Impact of the energy crisis on international relations

Another key issue being affected by the energy crisis is international relations. EU countries and the United States have joined forces in imposing sanctions on Russia, with the latter responding with gas cuts. Additionally, dissatisfaction with carbon tariffs for imported goods imposed on countries such as China by the US and European countries has further drawn lines in the sand. 

These ruptures may prove very harmful as exporting countries adjust fossil fuel pricing and supply according to relations. This has already been seen with China almost tripling its Russian LNG imports this year to a total of $2.39 billion, sold at discounted prices due to Russia’s “no limits friendship” with China and its need for capital to overcome Western sanctions. In a very typical move, China is quietly reselling its excess gas to European countries at a hefty profit, thereby helping ease the tension at a great advantage to itself. How international relations will evolve remains unclear, but it is clear that in the “war of resources” there will be no favors.

Soaring energy prices will hit the poorest hardest

What are governments doing against the energy crisis?

The Russian-Ukrainian conflict, and the increased strain it has placed on an already dwindling energy supply, has catapulted energy reforms in Europe. The EU Commission’s RePowerEU plan aims to reduce European dependence on Russian gas through energy diversification, a reduction in the use of fossil fuels, and an acceleration of the transition to renewable energies. 

The main policies pushed forward by the governments of European countries to minimize the impact of the energy crisis and tackle future energy shortages are:

– Energy savings: They aim to cut EU home and industry oil and gas demands by 5%. They will be implemented through various means, depending on the decisions of each member state, generally through the following methods:

– Short-term behavioral changes to reduce gas and oil consumption, such as using less heating in the home and driving around less. These will be encouraged through information campaigns and higher market prices.

– Tax breaks, such as reduced VAT rates on energy-efficient heating systems, building insulation, and other such energy-reducing materials and machines.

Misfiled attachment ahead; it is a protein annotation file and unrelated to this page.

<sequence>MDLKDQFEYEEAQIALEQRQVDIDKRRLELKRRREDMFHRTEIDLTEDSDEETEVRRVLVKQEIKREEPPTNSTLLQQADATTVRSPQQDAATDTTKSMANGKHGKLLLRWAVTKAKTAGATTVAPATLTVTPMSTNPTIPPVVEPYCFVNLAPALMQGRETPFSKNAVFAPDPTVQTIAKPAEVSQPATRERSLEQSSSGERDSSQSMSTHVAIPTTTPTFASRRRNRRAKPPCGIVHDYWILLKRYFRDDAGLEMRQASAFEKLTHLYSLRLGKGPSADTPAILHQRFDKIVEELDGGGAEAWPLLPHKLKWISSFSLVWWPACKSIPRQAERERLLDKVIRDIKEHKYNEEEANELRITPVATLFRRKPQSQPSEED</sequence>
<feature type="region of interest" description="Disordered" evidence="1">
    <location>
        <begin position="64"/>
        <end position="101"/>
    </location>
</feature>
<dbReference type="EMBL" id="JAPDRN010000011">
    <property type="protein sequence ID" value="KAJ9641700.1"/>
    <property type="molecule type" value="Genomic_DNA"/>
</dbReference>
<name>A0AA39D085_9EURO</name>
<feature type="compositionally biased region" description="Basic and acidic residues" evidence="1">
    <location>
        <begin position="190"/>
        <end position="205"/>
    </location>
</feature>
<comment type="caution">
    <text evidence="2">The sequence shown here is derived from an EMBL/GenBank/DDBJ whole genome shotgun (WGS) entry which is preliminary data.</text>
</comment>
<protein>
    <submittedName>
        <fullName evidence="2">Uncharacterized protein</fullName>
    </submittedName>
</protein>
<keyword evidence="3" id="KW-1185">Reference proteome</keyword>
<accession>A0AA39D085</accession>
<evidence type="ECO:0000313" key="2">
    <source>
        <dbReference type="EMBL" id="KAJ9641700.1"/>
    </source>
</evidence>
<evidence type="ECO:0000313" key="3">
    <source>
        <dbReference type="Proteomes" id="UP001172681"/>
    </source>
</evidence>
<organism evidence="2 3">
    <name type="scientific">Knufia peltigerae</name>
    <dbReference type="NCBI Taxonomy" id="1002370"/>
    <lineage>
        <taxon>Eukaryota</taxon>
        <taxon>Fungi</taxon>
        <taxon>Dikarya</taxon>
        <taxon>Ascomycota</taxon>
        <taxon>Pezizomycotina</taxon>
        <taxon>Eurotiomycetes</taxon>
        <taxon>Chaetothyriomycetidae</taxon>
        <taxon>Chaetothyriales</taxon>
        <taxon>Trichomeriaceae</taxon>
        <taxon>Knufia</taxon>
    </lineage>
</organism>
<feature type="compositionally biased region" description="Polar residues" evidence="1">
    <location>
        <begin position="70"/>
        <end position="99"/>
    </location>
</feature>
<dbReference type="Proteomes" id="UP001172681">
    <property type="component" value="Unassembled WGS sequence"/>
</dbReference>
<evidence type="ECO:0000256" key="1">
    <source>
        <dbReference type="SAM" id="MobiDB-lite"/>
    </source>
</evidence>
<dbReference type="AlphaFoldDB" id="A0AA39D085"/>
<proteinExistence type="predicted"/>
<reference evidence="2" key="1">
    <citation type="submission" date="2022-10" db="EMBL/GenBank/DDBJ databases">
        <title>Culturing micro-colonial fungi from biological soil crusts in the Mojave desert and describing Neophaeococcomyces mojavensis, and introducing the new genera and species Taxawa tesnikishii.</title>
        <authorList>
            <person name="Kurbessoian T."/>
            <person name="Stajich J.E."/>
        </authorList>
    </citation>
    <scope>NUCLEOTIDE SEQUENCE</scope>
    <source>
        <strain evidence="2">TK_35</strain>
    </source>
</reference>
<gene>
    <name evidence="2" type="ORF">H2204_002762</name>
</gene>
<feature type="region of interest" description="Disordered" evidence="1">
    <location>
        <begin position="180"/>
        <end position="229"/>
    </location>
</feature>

– Diversifying energy supply and supporting allies: Diversification of energy suppliers away from Russia is already underway, with record levels of LNG imports secured and new hydrogen corridors being developed in the Mediterranean and North seas. Additionally, to ensure more vulnerable states, such as the Balkans, Moldova, and Ukraine, benefit from these new energy supplies, purchasing power will be guaranteed by pooling energy purchases from all EU countries.

– Accelerating the adoption of renewables: In an effort to push things forward in this sector, the EU Commission has proposed to scale up the 2030 renewables target from 40% to 45%. This will be achieved through:

– A doubling of photovoltaic solar capacity by 2025, with legal obligations to install the panels on new public, commercial, and residential buildings.

– Doubling of heat pump deployment, with measures to integrate geothermal and solar thermal energy in modernized heating systems.

– Replacing LNG, coal, and oil in hard-to-decarbonize industries and transport sectors by setting a target of 10 million tonnes of domestically produced renewable hydrogen, as well as an import target of another 10 million tonnes by 2030.

– Increasing production of biomethane to 35bcm by 2030, to be used in heating, electricity generation, and fuel.

EU countries accelerate green transition and reduce reliance on Russia

What can you do to prepare for the energy crisis?

A big part of the EU Commission’s RePowerEU plan relies on individual behaviors. 85% of Europeans agree that the EU must reduce its reliance on Russian fossil fuels, so to do that and achieve zero reliance by 2027, changes have to be made on all levels — individual to governmental. Actions include:

– Installing photovoltaic panels on homes to power electricity and solar thermal energy for heating (water and home). 

– Investing in energy storage equipment to maximize energy efficiency, even when there is no sun or wind. In areas with distributed energy systems, home-generated electricity can also be sold back to the grid to be used elsewhere.

– Reducing consumption of fossil fuels by cutting down on travel and gas and oil heating.

Man installing renewable energy system on a residential building

Conclusion

The energy crisis in Europe is a prediction of difficult times ahead, but also of opportunity. The governments of EU countries are coming together to tackle fossil fuel usage and accelerate a green transition. This, combined with the actions of each individual, could save Europeans from a very harsh winter, but also by slowing global warming, could save humanity from a very dark future. With fossil fuels dwindling and the planet’s weather becoming more extreme, it is time for each individual, regardless of geography, to produce renewable energy at home through such appliances as photovoltaic solar panels.